Galaxy Toolshed Installation


None on OS X


  • a C/C++ compiler (tested with gcc/g++ and Clang)
  • the make utility

MiModD is available from the main Galaxy Tool Shed. Use the mimodd repository for one-click installation of the latest version.

The installation process is the same as for any other Tool Shed tool, and is described here.


After the installation, the complete Galaxy interface for all MiModD tools will be added to your Galaxy’s Tools bar, but the order of the tools will be more or less random. This is one of the disadvantages of the Tool Shed installation scheme and you will have to manually edit your Galaxy’s integrated_tool_panel.xml file to sort the items on the Tool bar.

Like for the standard installation, you should configure MiModD before using the package. However, for a Tool Shed installation of MiModD we recommend the environment variable-based configuration.

Configuring MiModD for your system

The simplest way to configure MiModD is from the command line using the config tool, and if you have installed MiModD according to the standard installation scheme, you MUST run the tool once before you can start using the freshly installed package.

If you have installed MiModD from the Galaxy Tool Shed, you can, alternatively, configure the package through an environmental variable recognized by MiModD.

In addition, all MiModD settings can be re-configured at any later time, using either approach.

The config tool

General usage:

python3 -m MiModD.config [--parameter VALUE] ...


Depending on your installation of MiModD, changes to the configuration file may require superuser rights, in which case you will have to prepend sudo to the invocation of the tool.

Initial configuration

For a fresh standard installation of MiModD use:

python3 -m MiModD.config

from the command line to bring up a dialog that will ask you for a setting for each configurable parameter. Here is an example run of the tool:

% python3 -m MiModD.config

Which folder should MiModD use to store temporary data? [/var/tmp]:
In which folder should MiModD look for SnpEff? [/not configured]:
Up to how many threads do you want to allow MiModD to use at a time? [4]:3
Up to how much memory in GB do you want to allow MiModD to use? [2]:6

All necessary information has been collected.
Hit <Enter> to store your settings and start using MiModD.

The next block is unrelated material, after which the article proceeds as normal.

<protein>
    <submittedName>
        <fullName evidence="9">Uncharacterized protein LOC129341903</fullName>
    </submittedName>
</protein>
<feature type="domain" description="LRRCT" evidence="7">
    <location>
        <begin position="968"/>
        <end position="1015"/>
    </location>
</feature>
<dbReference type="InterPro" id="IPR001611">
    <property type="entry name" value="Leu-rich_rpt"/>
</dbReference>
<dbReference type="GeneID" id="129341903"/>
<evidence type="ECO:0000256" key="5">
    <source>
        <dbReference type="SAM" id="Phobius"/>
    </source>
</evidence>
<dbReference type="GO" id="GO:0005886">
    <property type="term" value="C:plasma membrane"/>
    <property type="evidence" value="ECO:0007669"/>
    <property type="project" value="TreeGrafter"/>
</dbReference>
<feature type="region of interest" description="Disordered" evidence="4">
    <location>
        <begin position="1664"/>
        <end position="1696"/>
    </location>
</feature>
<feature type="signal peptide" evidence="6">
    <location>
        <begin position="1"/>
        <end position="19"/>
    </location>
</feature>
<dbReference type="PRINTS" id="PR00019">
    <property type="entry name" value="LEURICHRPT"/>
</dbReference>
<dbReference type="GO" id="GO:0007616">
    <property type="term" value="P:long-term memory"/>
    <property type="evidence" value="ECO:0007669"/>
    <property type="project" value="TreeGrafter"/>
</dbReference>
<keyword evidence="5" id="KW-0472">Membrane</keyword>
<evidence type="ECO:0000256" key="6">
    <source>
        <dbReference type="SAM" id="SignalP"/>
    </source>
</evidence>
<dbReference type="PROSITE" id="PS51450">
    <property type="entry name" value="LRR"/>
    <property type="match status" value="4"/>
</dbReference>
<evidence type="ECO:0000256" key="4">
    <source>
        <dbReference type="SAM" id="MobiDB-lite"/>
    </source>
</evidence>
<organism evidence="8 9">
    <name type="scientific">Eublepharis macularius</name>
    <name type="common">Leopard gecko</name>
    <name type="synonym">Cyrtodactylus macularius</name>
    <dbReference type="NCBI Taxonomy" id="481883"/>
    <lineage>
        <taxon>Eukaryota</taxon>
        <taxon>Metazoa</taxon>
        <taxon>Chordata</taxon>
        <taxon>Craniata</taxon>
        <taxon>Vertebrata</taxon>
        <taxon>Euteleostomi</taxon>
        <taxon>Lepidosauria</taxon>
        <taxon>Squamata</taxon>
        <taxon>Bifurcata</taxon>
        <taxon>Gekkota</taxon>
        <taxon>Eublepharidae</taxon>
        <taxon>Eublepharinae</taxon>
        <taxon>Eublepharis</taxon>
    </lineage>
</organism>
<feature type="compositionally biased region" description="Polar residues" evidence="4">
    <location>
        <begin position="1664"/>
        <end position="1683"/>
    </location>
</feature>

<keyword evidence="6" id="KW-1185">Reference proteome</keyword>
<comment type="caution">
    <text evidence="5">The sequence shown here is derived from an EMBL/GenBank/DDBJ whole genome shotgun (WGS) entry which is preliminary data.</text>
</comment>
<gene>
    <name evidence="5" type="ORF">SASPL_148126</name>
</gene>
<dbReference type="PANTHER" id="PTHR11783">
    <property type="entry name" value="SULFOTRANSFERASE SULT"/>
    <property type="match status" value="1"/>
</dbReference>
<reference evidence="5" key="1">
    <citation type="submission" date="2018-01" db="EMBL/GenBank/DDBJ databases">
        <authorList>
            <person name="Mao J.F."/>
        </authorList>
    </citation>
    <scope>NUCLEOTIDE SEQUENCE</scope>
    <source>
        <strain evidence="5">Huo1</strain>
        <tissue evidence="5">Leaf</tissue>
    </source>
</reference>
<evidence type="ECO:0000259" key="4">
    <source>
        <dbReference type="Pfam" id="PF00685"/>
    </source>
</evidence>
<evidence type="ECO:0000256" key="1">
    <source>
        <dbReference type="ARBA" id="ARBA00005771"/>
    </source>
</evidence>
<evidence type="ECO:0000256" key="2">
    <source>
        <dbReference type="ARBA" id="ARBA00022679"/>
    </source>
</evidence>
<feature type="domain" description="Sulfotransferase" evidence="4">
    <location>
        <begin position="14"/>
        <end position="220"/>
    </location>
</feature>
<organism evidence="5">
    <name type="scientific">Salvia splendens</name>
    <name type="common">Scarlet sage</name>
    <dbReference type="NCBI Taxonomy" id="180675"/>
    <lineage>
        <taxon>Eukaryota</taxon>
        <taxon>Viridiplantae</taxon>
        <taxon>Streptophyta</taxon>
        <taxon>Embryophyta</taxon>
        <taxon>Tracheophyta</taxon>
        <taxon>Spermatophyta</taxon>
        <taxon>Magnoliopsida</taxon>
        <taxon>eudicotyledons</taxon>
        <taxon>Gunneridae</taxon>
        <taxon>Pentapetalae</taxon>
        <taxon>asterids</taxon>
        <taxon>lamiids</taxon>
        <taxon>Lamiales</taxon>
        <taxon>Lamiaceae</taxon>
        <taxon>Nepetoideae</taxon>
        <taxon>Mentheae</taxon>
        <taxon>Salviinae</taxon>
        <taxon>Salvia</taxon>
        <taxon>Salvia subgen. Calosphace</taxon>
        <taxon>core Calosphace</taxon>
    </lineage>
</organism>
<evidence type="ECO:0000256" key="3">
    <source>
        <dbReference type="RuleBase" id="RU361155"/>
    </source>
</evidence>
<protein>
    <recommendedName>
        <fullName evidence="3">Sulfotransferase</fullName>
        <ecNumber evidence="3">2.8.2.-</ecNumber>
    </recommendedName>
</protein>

To change settings later, you can rerun this tool with new settings
provided as command line options.

Settings for package MiModD in: /home/example/lib/python3.4/site-packages/MiModD

    TMPFILES_PATH : /var/tmp
    MAX_MEMORY : 6
    SNPEFF_PATH : /not configured

For each setting a default value is suggested in brackets, which you can accept by hitting <ENTER> or overwrite by providing a different value. Finally, the new settings are displayed as confirmation.

If the reported settings look ok, you are ready to start using MiModD, otherwise read on how to change settings once they have been configured.

Inspect settings

If you run the tool without options and MiModD has already been configured, it will simply report the current settings as in the lower half of the above output.

Change settings

Running the config tool is also the standard way to change settings. Its invocation pattern for this purpose is:

python3 -m MiModD.config [--tmpfiles PATH] [--snpeff PATH] [-t THREADS] [-m MEMORY]

So to set a new TMPFILES_PATH and to set MAX_MEM to 8 GB, you could use:

python3 -m MiModD.config --tmpfiles /var/tmp/mimodd_tmp -m 8

Proceed to Configuration parameters to learn more about the settings that can be changed by the different options.

Configuration through an environment variable

As an alternative to command line configuration, you can provide new settings for the Configuration parameters also through the MiModD-specific environment variable $MIMODD_CONFIG_UPDATE.

The value of this variable has to be set to a :-separated list of parameter=value entries, for example:


The presence of the environment variable will be detected by MiModD at its next run from the same terminal, and will be used to update the package settings accordingly.

You can also pass the variable exclusively to Galaxy by prepending it to the start script and this is the recommended approach to configure a Galaxy Tool Shed installation of MiModD:


With this, the MiModD settings will get updated when the first MiModD tool gets executed from within the Galaxy instance.


Changes made through $MIMODD_CONFIG_UPDATE are persistent so the variable has to be found only once.